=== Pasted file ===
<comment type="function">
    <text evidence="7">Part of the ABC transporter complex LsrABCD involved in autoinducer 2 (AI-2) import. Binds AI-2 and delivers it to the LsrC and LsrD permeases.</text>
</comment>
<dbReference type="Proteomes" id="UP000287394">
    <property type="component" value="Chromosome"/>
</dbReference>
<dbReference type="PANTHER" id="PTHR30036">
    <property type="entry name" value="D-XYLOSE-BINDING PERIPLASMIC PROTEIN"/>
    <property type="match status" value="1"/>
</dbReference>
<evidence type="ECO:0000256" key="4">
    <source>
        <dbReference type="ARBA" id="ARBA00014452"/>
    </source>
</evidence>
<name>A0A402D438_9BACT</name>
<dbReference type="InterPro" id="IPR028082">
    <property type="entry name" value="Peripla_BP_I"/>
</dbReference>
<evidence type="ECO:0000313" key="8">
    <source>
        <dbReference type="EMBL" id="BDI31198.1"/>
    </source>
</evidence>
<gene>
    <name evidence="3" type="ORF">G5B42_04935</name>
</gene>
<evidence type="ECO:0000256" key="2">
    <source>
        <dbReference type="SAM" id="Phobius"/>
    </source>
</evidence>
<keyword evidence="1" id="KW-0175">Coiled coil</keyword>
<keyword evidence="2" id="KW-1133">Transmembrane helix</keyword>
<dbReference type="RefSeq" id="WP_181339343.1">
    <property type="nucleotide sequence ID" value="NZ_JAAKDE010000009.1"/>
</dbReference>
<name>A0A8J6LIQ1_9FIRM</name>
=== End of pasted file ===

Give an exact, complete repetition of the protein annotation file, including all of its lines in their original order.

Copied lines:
<comment type="function">
    <text evidence="7">Part of the ABC transporter complex LsrABCD involved in autoinducer 2 (AI-2) import. Binds AI-2 and delivers it to the LsrC and LsrD permeases.</text>
</comment>
<dbReference type="Proteomes" id="UP000287394">
    <property type="component" value="Chromosome"/>
</dbReference>
<dbReference type="PANTHER" id="PTHR30036">
    <property type="entry name" value="D-XYLOSE-BINDING PERIPLASMIC PROTEIN"/>
    <property type="match status" value="1"/>
</dbReference>
<evidence type="ECO:0000256" key="4">
    <source>
        <dbReference type="ARBA" id="ARBA00014452"/>
    </source>
</evidence>
<name>A0A402D438_9BACT</name>
<dbReference type="InterPro" id="IPR028082">
    <property type="entry name" value="Peripla_BP_I"/>
</dbReference>
<evidence type="ECO:0000313" key="8">
    <source>
        <dbReference type="EMBL" id="BDI31198.1"/>
    </source>
</evidence>
<gene>
    <name evidence="3" type="ORF">G5B42_04935</name>
</gene>
<evidence type="ECO:0000256" key="2">
    <source>
        <dbReference type="SAM" id="Phobius"/>
    </source>
</evidence>
<keyword evidence="1" id="KW-0175">Coiled coil</keyword>
<keyword evidence="2" id="KW-1133">Transmembrane helix</keyword>
<dbReference type="RefSeq" id="WP_181339343.1">
    <property type="nucleotide sequence ID" value="NZ_JAAKDE010000009.1"/>
</dbReference>
<name>A0A8J6LIQ1_9FIRM</name>